Radiocarbon dating of prehistoric cemeteries reveals human response to early Holocene climate change

Site of the early Holocene cemetery of Yuzhniy Oleniy Ostrov, on the shore of Lake Onega, about 800 km north of Moscow. Credit: Pavel Tarasov

Radiocarbon dating of a prehistoric cemetery in northern Russia reveals human stress caused by a global cooling event 8,200 years ago. Early hunter-gatherers developed more complex social systems and, unusually, a large cemetery in the face of climate.

New insight into how our earliest ancestors handled major climate change is revealed in research published January 27, 2022 in Nature ecology and evolutionby an international team led by Professor Rick Schulting from Oxford University’s School of Archaeology.

It reveals new radiocarbon dates which show that the large early Holocene cemetery of Yuzhniy Oleniy Ostrov at Lake Onega, about 800 km north of Moscow, previously thought to have been in use for many centuries, was actually only used for one to two centuries. Moreover, it seems to be a response to a period of climatic stress.

The team believes that the creation of the cemetery reveals a social response to the stresses caused by diminishing regional resources. At a time of climate change, Lake Onega, as the second largest lake in Europe, had its own ecologically resilient microclimate. This would have attracted game, including elk, to its shores while the lake itself would have provided a productive fishery. Due to the drop in temperature, many of the region’s shallower lakes may have been susceptible to the well-known phenomenon of winter fish kills, caused by depleted oxygen levels under the ice.

The creation of the cemetery on the site would have helped define group membership for what would previously have been scattered bands of hunter-gatherers – mitigating potential conflicts over access to lake resources.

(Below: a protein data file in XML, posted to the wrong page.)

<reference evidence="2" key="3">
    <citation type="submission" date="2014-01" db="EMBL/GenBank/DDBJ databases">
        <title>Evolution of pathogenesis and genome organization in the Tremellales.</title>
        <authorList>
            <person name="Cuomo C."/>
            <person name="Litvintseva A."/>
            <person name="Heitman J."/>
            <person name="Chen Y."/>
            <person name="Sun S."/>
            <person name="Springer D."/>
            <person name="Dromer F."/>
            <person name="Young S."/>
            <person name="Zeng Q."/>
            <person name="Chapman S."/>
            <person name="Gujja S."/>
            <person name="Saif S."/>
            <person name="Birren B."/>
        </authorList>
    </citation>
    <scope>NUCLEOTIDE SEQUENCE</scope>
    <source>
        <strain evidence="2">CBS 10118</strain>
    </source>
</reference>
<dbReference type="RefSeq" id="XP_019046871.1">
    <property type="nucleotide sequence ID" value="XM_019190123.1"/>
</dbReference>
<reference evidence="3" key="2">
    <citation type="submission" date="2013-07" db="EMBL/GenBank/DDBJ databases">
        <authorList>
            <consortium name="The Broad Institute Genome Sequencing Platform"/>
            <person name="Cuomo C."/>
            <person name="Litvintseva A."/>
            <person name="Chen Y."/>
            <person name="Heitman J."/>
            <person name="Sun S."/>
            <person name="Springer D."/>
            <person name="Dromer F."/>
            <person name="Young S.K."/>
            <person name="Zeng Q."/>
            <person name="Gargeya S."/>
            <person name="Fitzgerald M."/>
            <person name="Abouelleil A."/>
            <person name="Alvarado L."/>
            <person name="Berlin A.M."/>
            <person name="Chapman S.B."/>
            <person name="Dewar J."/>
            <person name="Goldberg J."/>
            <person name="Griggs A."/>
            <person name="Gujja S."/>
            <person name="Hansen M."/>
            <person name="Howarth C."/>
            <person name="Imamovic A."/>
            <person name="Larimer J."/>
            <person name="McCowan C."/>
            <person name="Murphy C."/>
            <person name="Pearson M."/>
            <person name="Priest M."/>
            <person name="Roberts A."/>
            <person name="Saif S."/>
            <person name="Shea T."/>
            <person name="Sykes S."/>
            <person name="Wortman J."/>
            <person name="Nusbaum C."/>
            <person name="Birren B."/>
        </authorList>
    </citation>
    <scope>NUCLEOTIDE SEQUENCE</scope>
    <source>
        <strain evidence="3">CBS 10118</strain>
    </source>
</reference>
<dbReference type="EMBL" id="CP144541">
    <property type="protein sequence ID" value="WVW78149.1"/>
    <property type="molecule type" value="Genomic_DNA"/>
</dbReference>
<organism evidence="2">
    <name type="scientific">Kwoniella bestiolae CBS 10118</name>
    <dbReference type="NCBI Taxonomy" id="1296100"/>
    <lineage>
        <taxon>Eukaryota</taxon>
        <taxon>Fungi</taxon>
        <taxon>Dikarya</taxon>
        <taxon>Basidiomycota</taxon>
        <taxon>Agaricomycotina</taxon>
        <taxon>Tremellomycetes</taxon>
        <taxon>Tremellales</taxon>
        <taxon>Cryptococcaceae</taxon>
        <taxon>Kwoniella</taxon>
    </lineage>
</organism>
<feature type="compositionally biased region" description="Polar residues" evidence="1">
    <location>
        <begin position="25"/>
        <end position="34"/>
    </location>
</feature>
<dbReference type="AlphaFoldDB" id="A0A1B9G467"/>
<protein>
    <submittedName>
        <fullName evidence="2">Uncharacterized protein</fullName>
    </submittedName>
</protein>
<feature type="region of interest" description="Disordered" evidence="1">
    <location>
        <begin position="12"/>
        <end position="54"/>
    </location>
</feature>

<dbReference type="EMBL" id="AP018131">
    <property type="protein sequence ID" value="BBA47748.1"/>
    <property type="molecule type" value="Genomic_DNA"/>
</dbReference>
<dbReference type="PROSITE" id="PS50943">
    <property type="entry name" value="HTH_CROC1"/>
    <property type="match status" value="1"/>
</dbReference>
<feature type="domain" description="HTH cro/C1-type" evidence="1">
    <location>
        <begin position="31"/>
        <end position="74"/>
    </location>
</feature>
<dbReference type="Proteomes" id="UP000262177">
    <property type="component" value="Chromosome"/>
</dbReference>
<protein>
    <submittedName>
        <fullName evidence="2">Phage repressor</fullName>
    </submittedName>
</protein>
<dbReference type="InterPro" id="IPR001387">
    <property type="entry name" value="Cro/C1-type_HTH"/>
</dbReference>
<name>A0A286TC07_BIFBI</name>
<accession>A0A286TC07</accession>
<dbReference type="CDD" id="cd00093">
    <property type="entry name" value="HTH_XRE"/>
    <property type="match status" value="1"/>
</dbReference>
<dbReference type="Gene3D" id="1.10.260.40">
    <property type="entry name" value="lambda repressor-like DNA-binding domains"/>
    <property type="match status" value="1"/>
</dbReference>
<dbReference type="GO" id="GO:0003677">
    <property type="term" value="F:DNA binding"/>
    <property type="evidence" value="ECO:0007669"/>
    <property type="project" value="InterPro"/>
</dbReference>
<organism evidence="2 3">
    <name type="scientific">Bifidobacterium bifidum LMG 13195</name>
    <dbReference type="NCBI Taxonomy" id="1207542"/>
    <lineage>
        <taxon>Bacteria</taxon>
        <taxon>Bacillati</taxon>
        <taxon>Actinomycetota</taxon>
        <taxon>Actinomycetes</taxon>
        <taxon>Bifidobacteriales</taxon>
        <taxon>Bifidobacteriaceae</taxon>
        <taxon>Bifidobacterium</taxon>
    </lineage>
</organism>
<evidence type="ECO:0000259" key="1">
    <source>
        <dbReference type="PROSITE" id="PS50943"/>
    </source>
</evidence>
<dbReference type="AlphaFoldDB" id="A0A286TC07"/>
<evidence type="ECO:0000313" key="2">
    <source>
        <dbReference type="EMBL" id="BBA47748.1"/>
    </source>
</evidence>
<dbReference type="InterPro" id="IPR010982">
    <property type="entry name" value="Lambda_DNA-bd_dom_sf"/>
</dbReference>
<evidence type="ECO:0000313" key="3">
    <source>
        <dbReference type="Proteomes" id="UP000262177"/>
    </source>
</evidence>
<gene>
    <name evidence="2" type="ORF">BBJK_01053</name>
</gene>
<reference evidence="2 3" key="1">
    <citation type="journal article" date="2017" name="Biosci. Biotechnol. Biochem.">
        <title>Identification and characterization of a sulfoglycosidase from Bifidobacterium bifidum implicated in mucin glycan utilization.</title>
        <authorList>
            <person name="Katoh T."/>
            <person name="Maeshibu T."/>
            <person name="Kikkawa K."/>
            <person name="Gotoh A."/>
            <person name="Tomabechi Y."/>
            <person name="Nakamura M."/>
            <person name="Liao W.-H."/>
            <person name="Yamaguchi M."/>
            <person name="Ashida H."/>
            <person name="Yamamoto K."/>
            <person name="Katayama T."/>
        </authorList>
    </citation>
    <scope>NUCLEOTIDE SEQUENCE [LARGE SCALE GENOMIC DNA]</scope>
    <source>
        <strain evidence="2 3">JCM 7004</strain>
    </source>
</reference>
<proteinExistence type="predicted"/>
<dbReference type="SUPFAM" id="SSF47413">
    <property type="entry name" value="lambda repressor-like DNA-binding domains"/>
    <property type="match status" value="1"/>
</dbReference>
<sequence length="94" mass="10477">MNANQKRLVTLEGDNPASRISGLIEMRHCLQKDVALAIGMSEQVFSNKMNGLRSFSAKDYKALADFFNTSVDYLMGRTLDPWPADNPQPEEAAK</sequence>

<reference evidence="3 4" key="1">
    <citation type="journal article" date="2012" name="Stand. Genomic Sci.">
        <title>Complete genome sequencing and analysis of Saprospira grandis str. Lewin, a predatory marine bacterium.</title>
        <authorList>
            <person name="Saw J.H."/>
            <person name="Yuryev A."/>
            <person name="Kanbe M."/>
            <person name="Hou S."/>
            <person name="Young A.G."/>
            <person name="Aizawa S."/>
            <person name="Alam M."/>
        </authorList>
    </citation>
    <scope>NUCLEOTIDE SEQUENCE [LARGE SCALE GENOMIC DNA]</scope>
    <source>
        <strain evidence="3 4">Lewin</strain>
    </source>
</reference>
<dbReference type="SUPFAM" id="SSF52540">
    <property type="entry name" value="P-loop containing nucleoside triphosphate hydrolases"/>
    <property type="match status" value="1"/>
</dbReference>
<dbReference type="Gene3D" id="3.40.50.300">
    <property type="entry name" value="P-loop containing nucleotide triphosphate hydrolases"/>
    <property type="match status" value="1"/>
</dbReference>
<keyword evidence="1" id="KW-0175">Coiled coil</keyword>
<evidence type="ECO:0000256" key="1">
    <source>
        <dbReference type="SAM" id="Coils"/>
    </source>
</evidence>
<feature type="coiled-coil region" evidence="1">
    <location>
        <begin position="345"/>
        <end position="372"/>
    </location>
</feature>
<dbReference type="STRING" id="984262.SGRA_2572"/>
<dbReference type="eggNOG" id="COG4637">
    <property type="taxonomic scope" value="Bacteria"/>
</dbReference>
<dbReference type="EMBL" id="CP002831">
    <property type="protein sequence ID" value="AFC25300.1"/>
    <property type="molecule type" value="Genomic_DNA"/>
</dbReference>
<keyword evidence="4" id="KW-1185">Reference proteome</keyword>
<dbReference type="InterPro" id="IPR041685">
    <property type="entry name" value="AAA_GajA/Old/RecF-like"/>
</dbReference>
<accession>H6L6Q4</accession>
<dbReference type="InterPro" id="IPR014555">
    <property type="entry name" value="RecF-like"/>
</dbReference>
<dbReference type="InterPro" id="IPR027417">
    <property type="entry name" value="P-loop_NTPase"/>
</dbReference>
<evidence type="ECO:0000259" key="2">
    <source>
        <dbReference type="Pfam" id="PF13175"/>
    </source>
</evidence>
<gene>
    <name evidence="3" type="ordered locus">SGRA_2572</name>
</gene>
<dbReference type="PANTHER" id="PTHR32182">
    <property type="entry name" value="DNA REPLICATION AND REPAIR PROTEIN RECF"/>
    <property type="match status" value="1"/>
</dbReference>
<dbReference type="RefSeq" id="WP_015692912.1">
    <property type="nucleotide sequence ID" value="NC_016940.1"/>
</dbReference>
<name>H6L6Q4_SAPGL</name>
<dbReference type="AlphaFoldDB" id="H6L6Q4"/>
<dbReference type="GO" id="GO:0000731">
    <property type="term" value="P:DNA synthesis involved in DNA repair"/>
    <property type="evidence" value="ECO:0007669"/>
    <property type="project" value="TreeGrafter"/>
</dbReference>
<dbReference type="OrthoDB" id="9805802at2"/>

But when the weather improved, the team discovered that the cemetery was largely unused, as people presumably returned to a more mobile lifestyle and the lake became less central.

Behavioral changes—to what might be considered a more “complex” social system, with abundant grave offerings—depended on the situation. But they do suggest the presence of important decision makers and, according to the team, the findings also imply that early hunter-gatherer communities were very flexible and resilient.

The results have implications for understanding the context of the emergence and dissolution of socio-economic inequalities and territoriality under conditions of socio-ecological stress.

Radiocarbon dating of human remains and associated animal remains at the site reveals that the main use of the cemetery lasted between 100 and 300 years, centered on ca. 8250 to 8000 BP. This coincides remarkably closely with the dramatic 8.2 ka cooling event, so this site could provide evidence of how these humans responded to climate-induced environmental change.

The Holocene (the current geological epoch that began about 11,700 years before the present) has been relatively stable compared to current events. But there are a number of climatic fluctuations recorded in the Greenland ice cores. The best known of these is the cooling event of 8,200 years ago, the largest climatic downturn of the Holocene, which lasted one to two centuries. But there is little evidence that hunter-gatherers, who occupied most of Europe at this time, were much affected, and if they were, in what specific ways.


Yuzhniy Oleniy Ostrov is one of the largest early Holocene cemeteries in northern Eurasia, with up to 400 possible graves, 177 of which were excavated in the 1930s by a team of Russian archaeologists. Based on their work, the cemetery site features prominently in European Mesolithic studies, in part because of the variation in grave offerings that accompany it. Some tombs lack it altogether, those with abundant and elaborate offerings.

Reference: “Radiocarbon dating of the Yuzhniy Oleniy Ostrov cemetery reveals complex human responses to socio-ecological stress during the 8.2 ka cooling event” by Rick J. Schulting, Kristiina Mannermaa, Pavel E. Tarasov, Thomas Higham, Christopher Bronk Ramsey, Valeri Khartanovich, Vyacheslav Moiseyev, Dmitriy Gerasimov, John O’Shea and Andrzej Weber, January 27, 2022, Nature ecology and evolution.
DOI: 10.1038/s41559-021-01628-4

This research was supported by the Natural Environment Research Council (UK) (NF/2016/1/5) and by the Social Science and Humanities Research Council of Canada (grants nos. 412-2011-1001 and 895-2018-1004). The Kone Foundation also provided support.

Thanks to the Museum of Anthropology and Ethnography/Kunstkamera Peter the Great, St. Petersburg, Russia, for allowing access to the collections in their care.

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